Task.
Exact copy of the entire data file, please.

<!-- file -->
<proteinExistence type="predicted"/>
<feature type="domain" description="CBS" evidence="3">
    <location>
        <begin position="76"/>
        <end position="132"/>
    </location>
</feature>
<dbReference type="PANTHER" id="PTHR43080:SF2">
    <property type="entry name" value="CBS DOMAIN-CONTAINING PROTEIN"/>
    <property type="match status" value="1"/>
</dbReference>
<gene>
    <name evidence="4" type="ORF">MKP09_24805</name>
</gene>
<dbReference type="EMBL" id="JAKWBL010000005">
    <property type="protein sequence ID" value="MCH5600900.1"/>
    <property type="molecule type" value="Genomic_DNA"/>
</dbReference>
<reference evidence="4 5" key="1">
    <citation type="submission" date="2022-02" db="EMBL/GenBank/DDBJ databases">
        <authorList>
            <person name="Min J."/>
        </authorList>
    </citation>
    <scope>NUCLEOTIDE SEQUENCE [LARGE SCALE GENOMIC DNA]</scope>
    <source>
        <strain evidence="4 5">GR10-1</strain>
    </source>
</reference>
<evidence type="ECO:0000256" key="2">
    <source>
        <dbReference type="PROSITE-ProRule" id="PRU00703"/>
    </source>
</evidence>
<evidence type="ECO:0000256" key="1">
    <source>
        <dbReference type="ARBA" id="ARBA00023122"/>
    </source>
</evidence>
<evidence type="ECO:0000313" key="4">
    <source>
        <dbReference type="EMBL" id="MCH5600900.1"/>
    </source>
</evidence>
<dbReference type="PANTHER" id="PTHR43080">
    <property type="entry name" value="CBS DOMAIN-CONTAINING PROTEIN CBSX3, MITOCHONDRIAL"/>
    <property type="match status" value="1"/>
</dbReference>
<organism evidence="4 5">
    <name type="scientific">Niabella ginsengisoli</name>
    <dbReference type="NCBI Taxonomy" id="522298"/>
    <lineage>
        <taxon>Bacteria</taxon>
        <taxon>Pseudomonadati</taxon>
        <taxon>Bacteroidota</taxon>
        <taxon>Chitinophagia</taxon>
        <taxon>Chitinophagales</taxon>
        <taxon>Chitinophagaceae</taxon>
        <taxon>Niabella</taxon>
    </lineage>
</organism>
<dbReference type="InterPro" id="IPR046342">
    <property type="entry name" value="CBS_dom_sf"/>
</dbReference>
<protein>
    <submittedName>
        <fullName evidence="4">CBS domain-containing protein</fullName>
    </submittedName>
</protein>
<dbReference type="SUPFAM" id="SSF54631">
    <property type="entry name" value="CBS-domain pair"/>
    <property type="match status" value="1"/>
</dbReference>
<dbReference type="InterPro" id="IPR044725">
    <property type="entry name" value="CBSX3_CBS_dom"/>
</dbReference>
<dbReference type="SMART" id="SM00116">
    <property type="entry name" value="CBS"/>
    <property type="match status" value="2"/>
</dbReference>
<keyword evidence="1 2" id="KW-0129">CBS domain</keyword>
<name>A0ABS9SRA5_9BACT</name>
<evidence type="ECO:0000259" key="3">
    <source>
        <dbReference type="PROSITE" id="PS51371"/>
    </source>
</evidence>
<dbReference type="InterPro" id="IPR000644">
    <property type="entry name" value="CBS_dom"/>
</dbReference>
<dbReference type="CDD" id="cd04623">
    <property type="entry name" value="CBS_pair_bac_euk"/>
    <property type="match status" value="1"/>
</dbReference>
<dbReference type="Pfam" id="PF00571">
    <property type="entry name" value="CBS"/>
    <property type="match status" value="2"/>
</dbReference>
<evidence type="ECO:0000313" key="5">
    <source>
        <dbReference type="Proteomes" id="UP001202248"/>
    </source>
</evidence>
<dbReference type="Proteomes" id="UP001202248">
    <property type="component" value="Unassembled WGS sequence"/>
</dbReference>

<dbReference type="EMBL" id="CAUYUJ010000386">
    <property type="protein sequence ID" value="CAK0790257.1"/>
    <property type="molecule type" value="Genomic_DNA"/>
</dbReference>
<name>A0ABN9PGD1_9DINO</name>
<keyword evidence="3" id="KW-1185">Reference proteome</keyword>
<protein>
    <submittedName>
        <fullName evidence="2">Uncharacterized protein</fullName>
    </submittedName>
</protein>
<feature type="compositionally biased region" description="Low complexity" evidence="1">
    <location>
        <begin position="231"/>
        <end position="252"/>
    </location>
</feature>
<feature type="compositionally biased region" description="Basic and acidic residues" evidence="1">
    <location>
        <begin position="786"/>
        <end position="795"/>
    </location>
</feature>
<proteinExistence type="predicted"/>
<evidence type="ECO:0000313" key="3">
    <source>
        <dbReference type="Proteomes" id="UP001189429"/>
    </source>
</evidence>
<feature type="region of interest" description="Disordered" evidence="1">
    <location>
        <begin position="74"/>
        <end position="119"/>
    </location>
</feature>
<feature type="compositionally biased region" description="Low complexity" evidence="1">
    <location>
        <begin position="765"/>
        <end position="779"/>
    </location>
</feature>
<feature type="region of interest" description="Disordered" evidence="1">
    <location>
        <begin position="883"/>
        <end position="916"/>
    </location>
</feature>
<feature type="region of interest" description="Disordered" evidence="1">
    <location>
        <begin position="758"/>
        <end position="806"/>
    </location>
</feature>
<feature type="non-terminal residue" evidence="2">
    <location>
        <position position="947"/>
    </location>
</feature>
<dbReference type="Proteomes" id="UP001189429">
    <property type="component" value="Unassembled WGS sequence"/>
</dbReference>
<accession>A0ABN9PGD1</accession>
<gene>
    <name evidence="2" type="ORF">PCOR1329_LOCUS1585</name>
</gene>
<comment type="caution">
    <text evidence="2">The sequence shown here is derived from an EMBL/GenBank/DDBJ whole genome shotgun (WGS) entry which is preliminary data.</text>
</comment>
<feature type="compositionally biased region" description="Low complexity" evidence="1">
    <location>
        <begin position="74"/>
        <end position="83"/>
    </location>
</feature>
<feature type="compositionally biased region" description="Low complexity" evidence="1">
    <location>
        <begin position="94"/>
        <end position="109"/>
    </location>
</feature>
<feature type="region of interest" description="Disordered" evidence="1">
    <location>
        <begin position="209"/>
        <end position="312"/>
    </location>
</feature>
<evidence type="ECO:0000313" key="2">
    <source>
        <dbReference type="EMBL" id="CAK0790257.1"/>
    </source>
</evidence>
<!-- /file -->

<proteinExistence type="predicted"/>
<feature type="domain" description="CBS" evidence="3">
    <location>
        <begin position="76"/>
        <end position="132"/>
    </location>
</feature>
<dbReference type="PANTHER" id="PTHR43080:SF2">
    <property type="entry name" value="CBS DOMAIN-CONTAINING PROTEIN"/>
    <property type="match status" value="1"/>
</dbReference>
<gene>
    <name evidence="4" type="ORF">MKP09_24805</name>
</gene>
<dbReference type="EMBL" id="JAKWBL010000005">
    <property type="protein sequence ID" value="MCH5600900.1"/>
    <property type="molecule type" value="Genomic_DNA"/>
</dbReference>
<reference evidence="4 5" key="1">
    <citation type="submission" date="2022-02" db="EMBL/GenBank/DDBJ databases">
        <authorList>
            <person name="Min J."/>
        </authorList>
    </citation>
    <scope>NUCLEOTIDE SEQUENCE [LARGE SCALE GENOMIC DNA]</scope>
    <source>
        <strain evidence="4 5">GR10-1</strain>
    </source>
</reference>
<evidence type="ECO:0000256" key="2">
    <source>
        <dbReference type="PROSITE-ProRule" id="PRU00703"/>
    </source>
</evidence>
<evidence type="ECO:0000256" key="1">
    <source>
        <dbReference type="ARBA" id="ARBA00023122"/>
    </source>
</evidence>
<evidence type="ECO:0000313" key="4">
    <source>
        <dbReference type="EMBL" id="MCH5600900.1"/>
    </source>
</evidence>
<dbReference type="PANTHER" id="PTHR43080">
    <property type="entry name" value="CBS DOMAIN-CONTAINING PROTEIN CBSX3, MITOCHONDRIAL"/>
    <property type="match status" value="1"/>
</dbReference>
<organism evidence="4 5">
    <name type="scientific">Niabella ginsengisoli</name>
    <dbReference type="NCBI Taxonomy" id="522298"/>
    <lineage>
        <taxon>Bacteria</taxon>
        <taxon>Pseudomonadati</taxon>
        <taxon>Bacteroidota</taxon>
        <taxon>Chitinophagia</taxon>
        <taxon>Chitinophagales</taxon>
        <taxon>Chitinophagaceae</taxon>
        <taxon>Niabella</taxon>
    </lineage>
</organism>
<dbReference type="InterPro" id="IPR046342">
    <property type="entry name" value="CBS_dom_sf"/>
</dbReference>
<protein>
    <submittedName>
        <fullName evidence="4">CBS domain-containing protein</fullName>
    </submittedName>
</protein>
<dbReference type="SUPFAM" id="SSF54631">
    <property type="entry name" value="CBS-domain pair"/>
    <property type="match status" value="1"/>
</dbReference>
<dbReference type="InterPro" id="IPR044725">
    <property type="entry name" value="CBSX3_CBS_dom"/>
</dbReference>
<dbReference type="SMART" id="SM00116">
    <property type="entry name" value="CBS"/>
    <property type="match status" value="2"/>
</dbReference>
<keyword evidence="1 2" id="KW-0129">CBS domain</keyword>
<name>A0ABS9SRA5_9BACT</name>
<evidence type="ECO:0000259" key="3">
    <source>
        <dbReference type="PROSITE" id="PS51371"/>
    </source>
</evidence>
<dbReference type="InterPro" id="IPR000644">
    <property type="entry name" value="CBS_dom"/>
</dbReference>
<dbReference type="CDD" id="cd04623">
    <property type="entry name" value="CBS_pair_bac_euk"/>
    <property type="match status" value="1"/>
</dbReference>
<dbReference type="Pfam" id="PF00571">
    <property type="entry name" value="CBS"/>
    <property type="match status" value="2"/>
</dbReference>
<evidence type="ECO:0000313" key="5">
    <source>
        <dbReference type="Proteomes" id="UP001202248"/>
    </source>
</evidence>
<dbReference type="Proteomes" id="UP001202248">
    <property type="component" value="Unassembled WGS sequence"/>
</dbReference>

<dbReference type="EMBL" id="CAUYUJ010000386">
    <property type="protein sequence ID" value="CAK0790257.1"/>
    <property type="molecule type" value="Genomic_DNA"/>
</dbReference>
<name>A0ABN9PGD1_9DINO</name>
<keyword evidence="3" id="KW-1185">Reference proteome</keyword>
<protein>
    <submittedName>
        <fullName evidence="2">Uncharacterized protein</fullName>
    </submittedName>
</protein>
<feature type="compositionally biased region" description="Low complexity" evidence="1">
    <location>
        <begin position="231"/>
        <end position="252"/>
    </location>
</feature>
<feature type="compositionally biased region" description="Basic and acidic residues" evidence="1">
    <location>
        <begin position="786"/>
        <end position="795"/>
    </location>
</feature>
<proteinExistence type="predicted"/>
<evidence type="ECO:0000313" key="3">
    <source>
        <dbReference type="Proteomes" id="UP001189429"/>
    </source>
</evidence>
<feature type="region of interest" description="Disordered" evidence="1">
    <location>
        <begin position="74"/>
        <end position="119"/>
    </location>
</feature>
<feature type="compositionally biased region" description="Low complexity" evidence="1">
    <location>
        <begin position="765"/>
        <end position="779"/>
    </location>
</feature>
<feature type="region of interest" description="Disordered" evidence="1">
    <location>
        <begin position="883"/>
        <end position="916"/>
    </location>
</feature>
<feature type="region of interest" description="Disordered" evidence="1">
    <location>
        <begin position="758"/>
        <end position="806"/>
    </location>
</feature>
<feature type="non-terminal residue" evidence="2">
    <location>
        <position position="947"/>
    </location>
</feature>
<dbReference type="Proteomes" id="UP001189429">
    <property type="component" value="Unassembled WGS sequence"/>
</dbReference>
<accession>A0ABN9PGD1</accession>
<gene>
    <name evidence="2" type="ORF">PCOR1329_LOCUS1585</name>
</gene>
<comment type="caution">
    <text evidence="2">The sequence shown here is derived from an EMBL/GenBank/DDBJ whole genome shotgun (WGS) entry which is preliminary data.</text>
</comment>
<feature type="compositionally biased region" description="Low complexity" evidence="1">
    <location>
        <begin position="74"/>
        <end position="83"/>
    </location>
</feature>
<feature type="compositionally biased region" description="Low complexity" evidence="1">
    <location>
        <begin position="94"/>
        <end position="109"/>
    </location>
</feature>
<feature type="region of interest" description="Disordered" evidence="1">
    <location>
        <begin position="209"/>
        <end position="312"/>
    </location>
</feature>
<evidence type="ECO:0000313" key="2">
    <source>
        <dbReference type="EMBL" id="CAK0790257.1"/>
    </source>
</evidence>